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Early Purple Orchid

Orchis Mascula

An early purple orchid in a meadow.

Often arriving with the bluebell, the flowers of this early orchid make a handsome sight in spring.

The classic colour is magenta however occasionally white and pale pink flower spikes can be found. The leaves are are shiny with dark purple blotches. When first in bloom it has a wonderful scent, not dissimilar to Lily-of-the-valley tinged with blackcurrant but as the flowers fade, it starts to reek! As its name suggests, this is one of the first orchids to bloom, only the Early Spider-orchid flowers earlier.

Where to find Early Purple Orchid.

It adapts to a variety of habitats and can be found in hay meadows, woodland and often on roadside verges. It occurs mostly on non-acidic soils, and is also found in ancient woodland (especially coppice), chalk downland, grassy banks, limestone pavements and cliff-top grassland. It is widely distributed across the UK and Ireland.

How’s it doing?

The Early Purple Orchid was once a common plant, found in a variety of habitats. Sadly, these have also been places where urban development and modern farming methods have taken their toll. Although it is still found at sites throughout the UK it is by no means as abundant as it once was.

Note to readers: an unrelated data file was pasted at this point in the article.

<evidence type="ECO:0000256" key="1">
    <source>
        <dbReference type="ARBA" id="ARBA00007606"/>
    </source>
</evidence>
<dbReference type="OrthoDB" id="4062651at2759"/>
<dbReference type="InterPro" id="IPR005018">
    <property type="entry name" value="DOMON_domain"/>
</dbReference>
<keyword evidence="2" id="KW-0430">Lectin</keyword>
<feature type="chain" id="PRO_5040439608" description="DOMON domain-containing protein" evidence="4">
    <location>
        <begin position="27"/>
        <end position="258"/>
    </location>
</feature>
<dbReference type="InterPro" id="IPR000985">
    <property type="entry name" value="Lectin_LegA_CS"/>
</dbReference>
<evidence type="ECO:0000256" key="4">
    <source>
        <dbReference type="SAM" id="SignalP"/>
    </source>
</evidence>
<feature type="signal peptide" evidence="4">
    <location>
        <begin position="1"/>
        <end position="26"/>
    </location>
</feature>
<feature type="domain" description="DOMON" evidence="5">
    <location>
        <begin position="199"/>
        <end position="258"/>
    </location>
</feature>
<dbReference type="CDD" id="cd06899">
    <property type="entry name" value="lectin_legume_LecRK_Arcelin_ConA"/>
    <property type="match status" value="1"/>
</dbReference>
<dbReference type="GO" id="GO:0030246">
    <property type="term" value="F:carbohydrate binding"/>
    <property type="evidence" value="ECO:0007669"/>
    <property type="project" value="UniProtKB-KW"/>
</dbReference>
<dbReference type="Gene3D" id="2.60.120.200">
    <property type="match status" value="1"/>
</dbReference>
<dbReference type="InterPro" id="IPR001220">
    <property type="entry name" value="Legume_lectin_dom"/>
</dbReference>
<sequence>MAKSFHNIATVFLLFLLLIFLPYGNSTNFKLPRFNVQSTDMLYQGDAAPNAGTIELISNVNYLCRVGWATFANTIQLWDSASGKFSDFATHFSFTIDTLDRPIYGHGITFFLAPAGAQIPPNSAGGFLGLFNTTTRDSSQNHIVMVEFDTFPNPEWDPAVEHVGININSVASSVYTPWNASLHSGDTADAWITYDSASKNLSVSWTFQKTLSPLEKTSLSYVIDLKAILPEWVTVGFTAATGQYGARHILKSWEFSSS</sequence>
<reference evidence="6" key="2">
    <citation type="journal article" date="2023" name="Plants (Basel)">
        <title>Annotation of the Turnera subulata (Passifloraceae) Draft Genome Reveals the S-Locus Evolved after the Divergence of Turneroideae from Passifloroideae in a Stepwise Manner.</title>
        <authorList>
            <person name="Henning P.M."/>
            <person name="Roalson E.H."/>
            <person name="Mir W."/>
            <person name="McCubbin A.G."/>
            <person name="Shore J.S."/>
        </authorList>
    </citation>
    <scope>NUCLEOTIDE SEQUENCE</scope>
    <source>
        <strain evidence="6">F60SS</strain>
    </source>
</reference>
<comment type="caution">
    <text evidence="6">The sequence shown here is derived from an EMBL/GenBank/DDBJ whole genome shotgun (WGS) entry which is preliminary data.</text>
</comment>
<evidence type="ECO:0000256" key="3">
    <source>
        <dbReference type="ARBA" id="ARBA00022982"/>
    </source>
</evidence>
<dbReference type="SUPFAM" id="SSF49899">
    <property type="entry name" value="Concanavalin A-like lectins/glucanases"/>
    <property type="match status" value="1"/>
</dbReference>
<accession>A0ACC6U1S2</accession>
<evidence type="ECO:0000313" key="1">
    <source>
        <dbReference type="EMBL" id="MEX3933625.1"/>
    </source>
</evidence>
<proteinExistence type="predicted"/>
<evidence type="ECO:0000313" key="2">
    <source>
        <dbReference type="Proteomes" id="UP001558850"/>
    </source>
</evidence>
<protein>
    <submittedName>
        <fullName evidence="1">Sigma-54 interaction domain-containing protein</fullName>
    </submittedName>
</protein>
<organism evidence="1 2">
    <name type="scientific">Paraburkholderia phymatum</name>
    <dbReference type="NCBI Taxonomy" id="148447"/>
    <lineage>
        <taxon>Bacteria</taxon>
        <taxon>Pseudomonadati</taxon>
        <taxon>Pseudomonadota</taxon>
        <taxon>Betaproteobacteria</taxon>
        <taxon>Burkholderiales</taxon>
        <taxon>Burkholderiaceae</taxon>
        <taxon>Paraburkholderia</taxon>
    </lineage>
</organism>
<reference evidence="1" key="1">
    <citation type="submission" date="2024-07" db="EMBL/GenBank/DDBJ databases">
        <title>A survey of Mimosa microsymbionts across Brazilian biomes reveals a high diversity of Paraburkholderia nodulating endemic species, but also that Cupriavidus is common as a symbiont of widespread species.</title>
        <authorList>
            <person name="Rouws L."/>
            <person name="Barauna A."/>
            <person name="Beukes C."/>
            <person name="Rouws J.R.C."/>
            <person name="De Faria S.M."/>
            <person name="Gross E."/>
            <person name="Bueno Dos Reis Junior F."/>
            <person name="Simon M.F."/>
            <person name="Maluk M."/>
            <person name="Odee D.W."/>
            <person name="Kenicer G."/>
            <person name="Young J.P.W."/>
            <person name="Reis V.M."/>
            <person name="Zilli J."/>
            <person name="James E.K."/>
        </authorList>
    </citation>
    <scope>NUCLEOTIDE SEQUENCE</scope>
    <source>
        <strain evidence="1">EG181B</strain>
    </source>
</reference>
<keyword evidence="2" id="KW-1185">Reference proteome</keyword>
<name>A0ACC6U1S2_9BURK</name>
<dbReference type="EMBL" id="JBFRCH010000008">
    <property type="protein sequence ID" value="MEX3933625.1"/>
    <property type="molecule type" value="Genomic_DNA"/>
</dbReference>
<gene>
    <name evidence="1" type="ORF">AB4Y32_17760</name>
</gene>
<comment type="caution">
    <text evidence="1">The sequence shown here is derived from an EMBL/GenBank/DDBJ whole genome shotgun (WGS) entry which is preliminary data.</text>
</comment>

Early Purple Orchids at Deep Dale

Did you know?

  • There is a dizzying array of local names for the Early Purple Orchid. These include adder’s meat, bloody butchers, red butchers, goosey ganders, kecklegs, kettle cases and kite’s legs.
  • The legend that Early Purple Orchid grew under Christ’s cross, and the leaves were splattered with the blood of Christ, have resulted in the names Gethesmane and cross flower.
  • The dried tubers have been used to make a drink called Saloop or Salep by grinding them into flour, and mixing with hot milk or water, honey and spices. This was popular in the nineteenth century among manual workers probably owing to wholesome and strengthening qualities. It probably originated from the similar Middle Eastern drink, sahleb.
  • In the quote below, the Early Purple Orchid is the “long purple” of Ophelia’s garland, as referred to by Gertrude in Shakespeare’s Hamlet.

Other Species

Adder’s Tongue Spearwort

Adder's Tongue Spearwort

Ranunculus ophioglossifolius



Smyrnium olusatrum

Basil Thyme

Basil Thyme

Clinopodium acinos